Palm Waste Management in Malaysia: Using Biotechnology to Reduce Environmental Impacts
Palm oil is a huge business sector in South East Asia, especially in Malaysia. Being one of the world’s largest producers and exporters of palm oil, Malaysia produced about half of the world's palm oil production (10.8 million tonnes) between 1980 to 2000. The harvesting of oil palm fruits often leaves a large amount of empty fruit bunches that can negatively impact our environment. So how can bio technologies reduce such impacts?
Malaysia’s palm oil plantation (Photo Source: Arab News)
A major component of the oil palm fruit bunches that are discarded by the palm oil industry is called Hemicellulose. Hemicellulose is considered an important biopolymer for film manufacturing applications due to its flexibility, low gas permeability and high water resistance, making it a highly suitable material for the production of bioplastics.
Researchers from Universiti Sains Malaysia have tried blending Hemicellulose with a non-toxic biopolymer carboxymethyl cellulose (CMC). With the right amount of both elements, the right thickness is achieved and this makes both materials valid in making biodegradable packaging. This new Hemicellulose blended material can not only be created in abundance, but it is also cheap to produce considering the fact that it is abstracted from oil palm waste.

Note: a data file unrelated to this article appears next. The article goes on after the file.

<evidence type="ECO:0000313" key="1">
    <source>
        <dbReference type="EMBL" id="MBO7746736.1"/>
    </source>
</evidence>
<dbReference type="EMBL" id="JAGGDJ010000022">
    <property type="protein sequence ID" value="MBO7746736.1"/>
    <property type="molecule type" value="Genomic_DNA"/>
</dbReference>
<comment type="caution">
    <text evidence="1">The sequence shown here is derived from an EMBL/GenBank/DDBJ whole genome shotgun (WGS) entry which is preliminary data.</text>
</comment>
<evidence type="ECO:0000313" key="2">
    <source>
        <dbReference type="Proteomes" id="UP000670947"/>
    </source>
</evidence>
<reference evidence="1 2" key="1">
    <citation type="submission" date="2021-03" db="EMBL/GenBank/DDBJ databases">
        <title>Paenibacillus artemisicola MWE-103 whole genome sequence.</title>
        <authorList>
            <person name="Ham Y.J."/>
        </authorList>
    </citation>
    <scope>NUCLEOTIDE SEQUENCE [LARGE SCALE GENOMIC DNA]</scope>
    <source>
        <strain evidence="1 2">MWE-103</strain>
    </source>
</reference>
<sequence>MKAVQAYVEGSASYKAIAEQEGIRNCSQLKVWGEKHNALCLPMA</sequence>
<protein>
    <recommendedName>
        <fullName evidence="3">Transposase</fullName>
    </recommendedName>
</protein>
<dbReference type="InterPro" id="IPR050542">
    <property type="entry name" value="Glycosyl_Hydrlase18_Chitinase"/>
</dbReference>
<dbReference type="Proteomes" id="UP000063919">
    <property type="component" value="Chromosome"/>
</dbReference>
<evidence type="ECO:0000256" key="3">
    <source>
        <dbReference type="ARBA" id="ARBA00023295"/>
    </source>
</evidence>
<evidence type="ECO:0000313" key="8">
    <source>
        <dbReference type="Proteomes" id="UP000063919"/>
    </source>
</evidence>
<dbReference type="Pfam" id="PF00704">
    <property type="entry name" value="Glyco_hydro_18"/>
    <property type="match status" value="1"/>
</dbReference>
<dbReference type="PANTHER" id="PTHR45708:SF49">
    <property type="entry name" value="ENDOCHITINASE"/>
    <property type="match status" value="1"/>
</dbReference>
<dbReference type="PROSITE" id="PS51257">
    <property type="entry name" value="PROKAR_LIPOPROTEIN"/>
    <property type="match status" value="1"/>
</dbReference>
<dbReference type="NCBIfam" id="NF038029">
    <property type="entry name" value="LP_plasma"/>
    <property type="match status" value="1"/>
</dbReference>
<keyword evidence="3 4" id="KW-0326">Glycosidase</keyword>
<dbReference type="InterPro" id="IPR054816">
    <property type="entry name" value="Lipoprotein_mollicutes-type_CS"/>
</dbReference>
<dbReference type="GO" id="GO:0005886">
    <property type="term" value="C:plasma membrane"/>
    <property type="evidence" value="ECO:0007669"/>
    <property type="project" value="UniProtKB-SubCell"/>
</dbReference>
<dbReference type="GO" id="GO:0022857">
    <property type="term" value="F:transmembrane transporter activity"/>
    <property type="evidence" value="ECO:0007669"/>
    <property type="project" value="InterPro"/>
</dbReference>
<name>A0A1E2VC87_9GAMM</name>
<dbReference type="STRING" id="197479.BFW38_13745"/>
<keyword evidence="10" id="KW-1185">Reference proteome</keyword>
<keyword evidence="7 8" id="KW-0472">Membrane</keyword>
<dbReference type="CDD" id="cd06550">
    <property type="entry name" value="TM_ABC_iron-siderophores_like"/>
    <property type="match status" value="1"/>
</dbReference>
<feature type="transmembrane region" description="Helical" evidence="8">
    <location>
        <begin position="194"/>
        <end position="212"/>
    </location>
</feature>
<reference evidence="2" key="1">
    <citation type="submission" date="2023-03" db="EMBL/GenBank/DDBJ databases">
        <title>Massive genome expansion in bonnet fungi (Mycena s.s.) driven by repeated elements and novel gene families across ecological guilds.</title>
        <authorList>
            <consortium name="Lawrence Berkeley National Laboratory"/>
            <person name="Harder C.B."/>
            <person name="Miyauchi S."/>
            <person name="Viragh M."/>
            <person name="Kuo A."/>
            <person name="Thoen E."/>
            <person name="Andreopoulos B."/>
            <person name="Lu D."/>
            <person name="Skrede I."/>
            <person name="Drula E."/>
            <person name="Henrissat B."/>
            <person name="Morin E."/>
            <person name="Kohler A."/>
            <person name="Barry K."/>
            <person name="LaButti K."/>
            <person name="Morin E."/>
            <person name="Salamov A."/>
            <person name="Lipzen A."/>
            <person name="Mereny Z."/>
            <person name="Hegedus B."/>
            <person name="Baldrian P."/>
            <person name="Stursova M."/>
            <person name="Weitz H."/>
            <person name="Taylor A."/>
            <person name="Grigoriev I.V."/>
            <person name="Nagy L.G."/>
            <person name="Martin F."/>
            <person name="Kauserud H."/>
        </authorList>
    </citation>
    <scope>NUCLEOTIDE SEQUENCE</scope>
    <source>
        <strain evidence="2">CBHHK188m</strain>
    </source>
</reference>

Other than bioplastics, Malaysia has started embracing oil palm waste and turning it into bio-fertilisers using empty palm oil fruit bunches. With agriculture being one of the biggest business sectors in Malaysia, chemicals from nitrogen-fertilisers cause much pollution to the environment. By using bio-fertilisers as an alternative, greenhouse gas emissions of Malaysia’s agricultural products can be reduced.
On the other hand, Indonesia has also started using bio-electricity generated from liquid waste or biomass wastes, such as empty bunches or palm shells. According to PASPI (an independent palm oil research institution), every 15,000 hectares of oil palm plantations produces wastes that can generate 2.0MW of bio-electricity. Utilising palm oil waste in electricity is not only environmentally friendly, but it also improves the local economy especially for the palm oil industry.
These references clearly show that biotechnology can significantly help achieve environmental sustainability by incorporating the circular economy approach. Adopting palm oil waste in making bioplastics and bio-fertilisers can reduce a significant amount of waste, while maximising energy reuse and recovery helps reduce negative impacts and boost local economic growth.